After 50 Years of Memories, the Dryden Center Continues Its Work in Aeronautic Research : Dreams in Flight


The most famous person ever associated with the NASA Dryden Flight Research Center, which is about to mark its 50th birthday, will probably not be invited to speak on its behalf any time soon.

Chuck Yeager broke the sound barrier here in 1947, but he’s made no secret of the fact that he believes cautious government officials with NASA’s precursor--the National Advisory Committee for Aeronautics--delayed the project unreasonably.

“NACA did not contribute a hell of a lot,” said the retired Air Force general, speaking last week from his home in Northern California. “They only reduced the data for us.”

Yeager did acknowledge, however, in his best-selling autobiography that the data NACA collected in its 500-pound instrument package on the X-1--the rocket-powered craft in which he made history--provided invaluable feedback.


That was the job of NACA, as it is now NASA’s, at the Dryden center, which in characteristic low-profile style plans no public commemoration of its golden anniversary. Gathering data for basic research may not be the sexiest part of aviation, but it has played a vital role in landmark projects at the center, beginning with the X-1 and including the legendary X-15 that flew at six times the speed of sound, the lunar landing vehicle and the space shuttle.

Currently, engineers, programmers and pilots at Dryden are conducting research on numerous projects, including systems that could be used on civilian supersonic jets and high-altitude pilotless aircraft that would have the capability of staying aloft for days at a time.

Looking ahead, it was announced this year that Dryden will be the primary testing site for the X-33, a prototype for the next generation of reusable spacecraft.

Dryden has had its ups and downs over the decades, but the need for basic research is unending.


“There is a lot we still don’t know about aerodynamics,” said Dryden spokesman J. D. Hunley, “even though we have been doing it for almost a century.”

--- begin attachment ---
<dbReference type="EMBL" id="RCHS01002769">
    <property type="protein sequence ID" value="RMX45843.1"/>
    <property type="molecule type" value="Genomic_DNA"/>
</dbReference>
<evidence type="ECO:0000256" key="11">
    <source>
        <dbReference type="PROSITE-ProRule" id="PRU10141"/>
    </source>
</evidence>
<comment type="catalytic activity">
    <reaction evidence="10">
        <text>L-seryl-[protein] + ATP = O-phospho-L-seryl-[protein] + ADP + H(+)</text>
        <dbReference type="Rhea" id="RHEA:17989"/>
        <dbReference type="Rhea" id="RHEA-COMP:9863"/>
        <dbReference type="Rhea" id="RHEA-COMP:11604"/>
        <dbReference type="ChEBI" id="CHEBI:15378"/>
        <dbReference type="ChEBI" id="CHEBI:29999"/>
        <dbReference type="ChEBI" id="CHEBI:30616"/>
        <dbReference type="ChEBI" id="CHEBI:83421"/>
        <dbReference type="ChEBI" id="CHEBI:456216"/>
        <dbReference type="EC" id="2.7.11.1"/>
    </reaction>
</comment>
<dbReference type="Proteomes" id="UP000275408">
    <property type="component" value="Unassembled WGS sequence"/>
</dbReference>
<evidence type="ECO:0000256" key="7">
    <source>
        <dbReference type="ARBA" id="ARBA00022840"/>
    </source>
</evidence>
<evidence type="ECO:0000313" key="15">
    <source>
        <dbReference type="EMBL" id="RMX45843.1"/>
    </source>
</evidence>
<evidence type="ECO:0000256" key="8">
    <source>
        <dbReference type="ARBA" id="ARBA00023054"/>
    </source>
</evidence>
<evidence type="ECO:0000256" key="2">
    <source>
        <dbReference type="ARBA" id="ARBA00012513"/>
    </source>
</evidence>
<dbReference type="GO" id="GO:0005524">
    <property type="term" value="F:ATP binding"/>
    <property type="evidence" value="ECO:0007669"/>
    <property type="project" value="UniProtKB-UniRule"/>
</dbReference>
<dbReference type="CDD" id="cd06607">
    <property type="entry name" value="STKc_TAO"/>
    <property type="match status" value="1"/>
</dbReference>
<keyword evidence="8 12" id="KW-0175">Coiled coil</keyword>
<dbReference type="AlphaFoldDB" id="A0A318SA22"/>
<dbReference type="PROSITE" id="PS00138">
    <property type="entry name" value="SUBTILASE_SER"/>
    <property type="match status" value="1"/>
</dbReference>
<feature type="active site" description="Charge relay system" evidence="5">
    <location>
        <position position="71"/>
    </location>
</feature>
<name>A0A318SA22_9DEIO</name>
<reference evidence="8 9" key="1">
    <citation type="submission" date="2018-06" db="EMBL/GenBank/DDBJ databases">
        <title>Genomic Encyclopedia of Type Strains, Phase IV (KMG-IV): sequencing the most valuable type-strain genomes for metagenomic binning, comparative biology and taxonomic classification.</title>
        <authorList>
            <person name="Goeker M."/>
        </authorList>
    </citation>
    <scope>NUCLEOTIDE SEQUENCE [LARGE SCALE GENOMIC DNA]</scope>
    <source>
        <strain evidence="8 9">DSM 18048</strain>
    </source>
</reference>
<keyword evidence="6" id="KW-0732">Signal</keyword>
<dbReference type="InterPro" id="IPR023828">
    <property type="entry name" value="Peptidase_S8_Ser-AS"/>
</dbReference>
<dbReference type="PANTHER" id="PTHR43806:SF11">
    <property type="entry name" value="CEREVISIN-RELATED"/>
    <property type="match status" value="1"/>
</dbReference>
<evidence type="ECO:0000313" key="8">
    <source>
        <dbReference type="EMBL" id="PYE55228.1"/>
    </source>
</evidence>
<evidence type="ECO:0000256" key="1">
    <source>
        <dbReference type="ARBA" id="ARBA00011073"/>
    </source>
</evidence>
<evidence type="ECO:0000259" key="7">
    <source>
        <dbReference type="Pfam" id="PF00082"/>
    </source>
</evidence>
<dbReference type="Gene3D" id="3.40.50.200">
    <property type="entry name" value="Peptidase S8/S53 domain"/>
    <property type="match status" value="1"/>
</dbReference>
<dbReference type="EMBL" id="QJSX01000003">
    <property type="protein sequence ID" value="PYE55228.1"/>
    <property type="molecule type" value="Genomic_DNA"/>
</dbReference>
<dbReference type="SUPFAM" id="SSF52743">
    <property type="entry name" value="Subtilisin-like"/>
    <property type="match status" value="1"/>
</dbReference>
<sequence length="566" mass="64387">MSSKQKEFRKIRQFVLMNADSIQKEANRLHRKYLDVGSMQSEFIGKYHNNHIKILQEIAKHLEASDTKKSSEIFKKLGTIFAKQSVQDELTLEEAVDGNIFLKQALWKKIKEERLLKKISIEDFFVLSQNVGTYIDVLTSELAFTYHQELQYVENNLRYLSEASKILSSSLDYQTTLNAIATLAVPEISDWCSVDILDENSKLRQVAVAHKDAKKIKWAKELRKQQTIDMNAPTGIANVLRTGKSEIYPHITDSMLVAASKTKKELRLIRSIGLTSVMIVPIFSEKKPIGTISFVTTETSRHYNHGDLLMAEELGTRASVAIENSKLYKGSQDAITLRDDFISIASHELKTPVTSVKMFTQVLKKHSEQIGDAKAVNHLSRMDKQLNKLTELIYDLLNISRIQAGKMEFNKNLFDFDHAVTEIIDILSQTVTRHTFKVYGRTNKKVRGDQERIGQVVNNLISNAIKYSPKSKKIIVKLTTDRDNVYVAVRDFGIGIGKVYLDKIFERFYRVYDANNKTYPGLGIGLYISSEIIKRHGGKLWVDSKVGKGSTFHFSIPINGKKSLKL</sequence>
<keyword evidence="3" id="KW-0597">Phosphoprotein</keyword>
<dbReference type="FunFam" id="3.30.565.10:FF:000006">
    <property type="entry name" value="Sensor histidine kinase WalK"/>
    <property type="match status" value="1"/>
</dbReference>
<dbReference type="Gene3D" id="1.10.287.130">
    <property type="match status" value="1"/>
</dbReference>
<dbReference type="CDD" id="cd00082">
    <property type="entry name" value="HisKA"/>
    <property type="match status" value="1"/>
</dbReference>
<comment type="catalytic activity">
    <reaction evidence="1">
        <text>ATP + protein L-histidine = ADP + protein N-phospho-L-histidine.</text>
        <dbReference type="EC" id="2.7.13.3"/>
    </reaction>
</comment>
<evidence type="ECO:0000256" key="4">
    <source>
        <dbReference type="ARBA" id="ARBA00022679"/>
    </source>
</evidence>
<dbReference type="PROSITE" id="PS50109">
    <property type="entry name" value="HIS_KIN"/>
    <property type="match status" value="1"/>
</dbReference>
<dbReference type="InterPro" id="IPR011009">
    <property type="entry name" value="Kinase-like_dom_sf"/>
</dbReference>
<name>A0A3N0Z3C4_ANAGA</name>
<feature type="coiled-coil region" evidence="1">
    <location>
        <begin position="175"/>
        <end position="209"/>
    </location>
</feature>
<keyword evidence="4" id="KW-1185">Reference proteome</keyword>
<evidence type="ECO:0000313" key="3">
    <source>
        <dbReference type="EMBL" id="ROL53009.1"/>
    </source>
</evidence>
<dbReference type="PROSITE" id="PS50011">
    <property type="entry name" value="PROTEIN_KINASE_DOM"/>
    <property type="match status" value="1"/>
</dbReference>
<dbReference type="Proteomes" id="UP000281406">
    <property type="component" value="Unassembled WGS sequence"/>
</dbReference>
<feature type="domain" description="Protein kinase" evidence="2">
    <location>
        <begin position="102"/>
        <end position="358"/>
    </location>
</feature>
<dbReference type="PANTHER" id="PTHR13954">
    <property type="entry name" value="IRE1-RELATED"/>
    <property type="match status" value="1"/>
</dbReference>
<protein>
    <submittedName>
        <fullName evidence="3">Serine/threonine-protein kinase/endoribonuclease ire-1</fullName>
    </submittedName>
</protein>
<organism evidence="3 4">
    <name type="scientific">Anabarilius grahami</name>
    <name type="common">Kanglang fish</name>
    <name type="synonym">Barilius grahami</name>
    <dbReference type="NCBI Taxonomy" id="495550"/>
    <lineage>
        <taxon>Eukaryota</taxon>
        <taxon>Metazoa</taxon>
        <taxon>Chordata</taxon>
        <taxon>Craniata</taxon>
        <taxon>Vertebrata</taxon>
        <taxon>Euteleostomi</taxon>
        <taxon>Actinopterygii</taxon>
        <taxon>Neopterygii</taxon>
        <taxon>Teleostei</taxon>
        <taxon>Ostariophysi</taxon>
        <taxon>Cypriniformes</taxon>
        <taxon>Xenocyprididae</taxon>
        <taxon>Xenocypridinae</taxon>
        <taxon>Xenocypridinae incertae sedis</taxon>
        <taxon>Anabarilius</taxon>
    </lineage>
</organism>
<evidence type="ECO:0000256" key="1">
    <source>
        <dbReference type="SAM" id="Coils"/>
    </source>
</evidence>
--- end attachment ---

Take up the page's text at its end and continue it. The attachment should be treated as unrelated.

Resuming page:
The remote, high-desert air base that is home to Dryden was not the first choice for a national flight test center. Prior to World War II, most of this work was done at Wright Field near Dayton, Ohio, according to “On the Frontier,” a NASA-sponsored history of Dryden by Richard Hallion.

But Wright was too near residential areas to allow for hazardous test flights, and the Army, which ran most of the testing at the time, wanted a more private locale where secret aircraft could be put through their paces. Also, they wanted a place with better year-round flying weather than Ohio.

NACA did early test flights of the X-1 at Pinecastle Field in Orlando, Fla. “They didn’t have clear enough conditions,” Hunley said. “They wanted open skies so that they could monitor flights at all times.”

In the fall of 1946, the X-1 team arrived at Muroc Army Air Field, which became known as Edwards Air Force Base in 1950. Yeager had previously been there in 1945. “For a pilot, it was a godsend,” he said.

“You couldn’t ask for better weather, clearer skies most of the time, plenty of room. It’s a dream place.”

At the heart of Edwards is the largest dry lake bed in the world, a 44-square-mile area now known as Rogers Lake. Dry lakes are not only the flattest of all land forms, they also have an extremely hard surface, making them ideal as natural runways.


Edwards does get high winds, but they generally come from one direction. “It’s a predictable element,” Hunley said, “so that is OK for aviation.”

The crew chief on the X-1, Jack Russell, loved the area, but not just because it was ideal for flying.

“I had come from Buffalo [N.Y.],” said Russell, who was working at the time for the Bell aircraft company, which manufactured the X-1. “It was such a complete change, I really enjoyed it. I had had enough of that Buffalo snow.”

The fact that temperatures on the dry lake bed can hit 115 degrees in summer didn’t faze him. And this was in the days before air conditioning.

“The dry heat didn’t bother me,” said Russell, who retired 17 years ago and lives in nearby Lancaster. “I thought I had died and gone to heaven.”

Others believed they had gone in the other direction.